Landfill compactors maximize density using a combination of weight and physical manipulation to crush down trash into the thinnest possible layer. The goal is to break down the number of air voids in the waste to conserve valuable airspace.
Keeping this in mind, manufacturers recently have been designing heavier machines that exert more force at the wheels. Older compactors typically weighed between 40,000 pounds and 60,000 pounds. But today's equipment weighs approximately 80,000 pounds, with vendors offering compactors weighing up to 120,000 pounds.
However, “weight [of the compactor] is not the final answer,” says Mickey Cereoli, national sales support manager, landfill and stabilization equipment for Compaction America Inc., Kewanee, Ill., manufacturer of Bomag landfill compactors. “The difference is the tool that interfaces the weight to the work. If we can make the material more compactible by breaking it down, you get better compaction.”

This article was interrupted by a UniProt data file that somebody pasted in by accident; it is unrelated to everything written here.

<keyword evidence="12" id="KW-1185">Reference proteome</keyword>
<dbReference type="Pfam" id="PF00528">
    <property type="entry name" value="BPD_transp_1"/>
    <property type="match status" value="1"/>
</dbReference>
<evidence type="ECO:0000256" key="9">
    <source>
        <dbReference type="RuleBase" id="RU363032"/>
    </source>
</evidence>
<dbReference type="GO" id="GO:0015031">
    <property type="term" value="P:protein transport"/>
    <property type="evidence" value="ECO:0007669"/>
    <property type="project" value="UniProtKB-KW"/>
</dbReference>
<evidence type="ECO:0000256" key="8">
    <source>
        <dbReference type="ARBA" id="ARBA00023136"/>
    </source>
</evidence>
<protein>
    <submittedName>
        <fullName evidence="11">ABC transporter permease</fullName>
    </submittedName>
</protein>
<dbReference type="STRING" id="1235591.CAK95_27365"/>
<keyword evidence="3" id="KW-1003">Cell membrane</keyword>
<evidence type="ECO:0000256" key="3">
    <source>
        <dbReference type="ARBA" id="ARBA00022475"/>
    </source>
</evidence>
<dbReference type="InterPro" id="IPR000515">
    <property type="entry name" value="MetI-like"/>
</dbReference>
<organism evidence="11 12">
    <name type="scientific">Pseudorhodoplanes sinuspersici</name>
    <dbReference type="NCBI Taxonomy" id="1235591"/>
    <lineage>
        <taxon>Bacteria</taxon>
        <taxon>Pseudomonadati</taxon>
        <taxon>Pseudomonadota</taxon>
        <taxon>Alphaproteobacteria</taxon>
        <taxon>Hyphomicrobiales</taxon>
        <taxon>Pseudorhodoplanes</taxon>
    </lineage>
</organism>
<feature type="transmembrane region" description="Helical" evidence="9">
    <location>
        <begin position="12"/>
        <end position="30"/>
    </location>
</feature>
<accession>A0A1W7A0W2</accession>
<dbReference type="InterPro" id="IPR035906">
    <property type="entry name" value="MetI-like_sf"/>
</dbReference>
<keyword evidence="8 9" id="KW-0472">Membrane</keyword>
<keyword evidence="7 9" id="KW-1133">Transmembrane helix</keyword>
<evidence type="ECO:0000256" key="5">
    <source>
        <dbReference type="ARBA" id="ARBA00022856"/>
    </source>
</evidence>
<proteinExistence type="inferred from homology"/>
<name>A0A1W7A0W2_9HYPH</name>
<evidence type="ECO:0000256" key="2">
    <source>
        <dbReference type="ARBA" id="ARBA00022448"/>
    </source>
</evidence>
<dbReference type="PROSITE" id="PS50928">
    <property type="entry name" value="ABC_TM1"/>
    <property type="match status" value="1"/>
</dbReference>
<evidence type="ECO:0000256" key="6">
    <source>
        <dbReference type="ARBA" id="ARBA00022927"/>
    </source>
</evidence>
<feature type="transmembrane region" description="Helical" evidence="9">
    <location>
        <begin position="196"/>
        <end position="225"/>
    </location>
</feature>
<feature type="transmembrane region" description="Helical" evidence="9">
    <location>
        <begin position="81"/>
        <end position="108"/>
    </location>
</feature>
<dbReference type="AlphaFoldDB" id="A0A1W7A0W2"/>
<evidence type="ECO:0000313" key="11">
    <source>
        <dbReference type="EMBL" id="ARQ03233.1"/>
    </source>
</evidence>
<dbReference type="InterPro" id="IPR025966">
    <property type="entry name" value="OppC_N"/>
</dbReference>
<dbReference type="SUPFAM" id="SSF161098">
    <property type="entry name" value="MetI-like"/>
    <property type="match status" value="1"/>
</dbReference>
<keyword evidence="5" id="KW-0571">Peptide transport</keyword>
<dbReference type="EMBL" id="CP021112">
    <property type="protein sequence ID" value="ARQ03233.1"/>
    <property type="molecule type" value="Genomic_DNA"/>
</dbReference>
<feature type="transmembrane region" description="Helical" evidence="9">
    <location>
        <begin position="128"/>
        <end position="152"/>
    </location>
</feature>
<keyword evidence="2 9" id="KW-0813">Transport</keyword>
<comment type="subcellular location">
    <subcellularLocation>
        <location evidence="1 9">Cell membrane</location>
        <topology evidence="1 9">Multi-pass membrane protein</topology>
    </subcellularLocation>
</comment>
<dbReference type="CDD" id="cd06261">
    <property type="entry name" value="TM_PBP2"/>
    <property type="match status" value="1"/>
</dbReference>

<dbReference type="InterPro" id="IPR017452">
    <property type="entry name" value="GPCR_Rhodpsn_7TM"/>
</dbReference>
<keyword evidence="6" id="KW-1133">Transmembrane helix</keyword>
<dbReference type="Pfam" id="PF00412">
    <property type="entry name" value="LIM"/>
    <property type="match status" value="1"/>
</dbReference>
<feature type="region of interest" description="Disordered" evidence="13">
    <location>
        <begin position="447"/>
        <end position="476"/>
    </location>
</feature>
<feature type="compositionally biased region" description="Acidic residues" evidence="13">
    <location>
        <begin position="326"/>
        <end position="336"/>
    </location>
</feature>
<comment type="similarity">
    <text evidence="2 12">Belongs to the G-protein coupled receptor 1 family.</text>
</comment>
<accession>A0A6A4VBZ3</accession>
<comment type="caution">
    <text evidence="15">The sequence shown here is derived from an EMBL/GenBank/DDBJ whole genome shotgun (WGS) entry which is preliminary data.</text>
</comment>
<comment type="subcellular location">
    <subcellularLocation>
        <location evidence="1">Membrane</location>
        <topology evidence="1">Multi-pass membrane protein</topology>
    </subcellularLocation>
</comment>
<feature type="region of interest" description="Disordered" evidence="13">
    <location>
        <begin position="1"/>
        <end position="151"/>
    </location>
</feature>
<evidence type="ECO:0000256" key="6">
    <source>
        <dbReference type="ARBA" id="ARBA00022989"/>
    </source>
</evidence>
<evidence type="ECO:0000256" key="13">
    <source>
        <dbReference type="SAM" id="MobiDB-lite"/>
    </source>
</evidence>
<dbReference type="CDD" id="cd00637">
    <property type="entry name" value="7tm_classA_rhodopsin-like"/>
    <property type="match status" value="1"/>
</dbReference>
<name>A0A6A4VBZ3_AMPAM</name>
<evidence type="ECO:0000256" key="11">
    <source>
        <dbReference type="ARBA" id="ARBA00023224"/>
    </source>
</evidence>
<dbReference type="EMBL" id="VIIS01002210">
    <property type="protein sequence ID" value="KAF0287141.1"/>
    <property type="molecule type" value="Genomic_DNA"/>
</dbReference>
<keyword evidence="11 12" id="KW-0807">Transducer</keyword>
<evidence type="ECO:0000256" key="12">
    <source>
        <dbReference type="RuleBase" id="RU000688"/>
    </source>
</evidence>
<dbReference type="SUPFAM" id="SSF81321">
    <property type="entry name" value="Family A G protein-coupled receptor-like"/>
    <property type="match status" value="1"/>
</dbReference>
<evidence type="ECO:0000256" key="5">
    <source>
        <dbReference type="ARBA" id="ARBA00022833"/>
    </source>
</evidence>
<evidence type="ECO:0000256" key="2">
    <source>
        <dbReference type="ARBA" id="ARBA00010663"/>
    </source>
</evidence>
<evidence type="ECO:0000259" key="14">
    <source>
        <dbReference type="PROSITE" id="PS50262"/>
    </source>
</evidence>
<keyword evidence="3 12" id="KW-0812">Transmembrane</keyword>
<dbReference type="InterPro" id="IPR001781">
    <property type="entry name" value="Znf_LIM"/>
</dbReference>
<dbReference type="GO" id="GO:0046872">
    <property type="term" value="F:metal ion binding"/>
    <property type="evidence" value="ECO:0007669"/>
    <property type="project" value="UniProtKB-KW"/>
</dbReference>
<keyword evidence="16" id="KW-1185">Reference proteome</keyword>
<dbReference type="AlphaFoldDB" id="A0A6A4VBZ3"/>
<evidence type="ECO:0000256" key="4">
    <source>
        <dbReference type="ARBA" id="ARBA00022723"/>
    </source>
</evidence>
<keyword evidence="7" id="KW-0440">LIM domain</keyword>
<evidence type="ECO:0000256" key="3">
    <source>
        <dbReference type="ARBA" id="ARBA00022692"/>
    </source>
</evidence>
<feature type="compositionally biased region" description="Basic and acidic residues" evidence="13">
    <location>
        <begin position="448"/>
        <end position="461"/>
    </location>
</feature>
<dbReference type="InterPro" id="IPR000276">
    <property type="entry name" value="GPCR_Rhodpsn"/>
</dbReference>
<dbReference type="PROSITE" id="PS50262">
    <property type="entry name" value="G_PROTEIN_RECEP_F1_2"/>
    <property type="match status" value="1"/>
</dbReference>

Sometimes, a smaller machine may be more effective and may be better use of capital, depending on the operating characteristics of the landfill, Cereoli adds. “Some people choose to have two lesser-sized machines. This may double the cost of operators, but if one machine goes down, there's a backup.”
How Well is it Working?
When discussing equipment, efficiency often is described as the maximum density that the compactor can achieve, with some landfill operators claiming they can compact down to 2,000 pounds per cubic yard. However, actually determining how well a compactor is working can be difficult. Density is contingent on the waste type, composition and moisture content, as well as on the landfill's operating standards.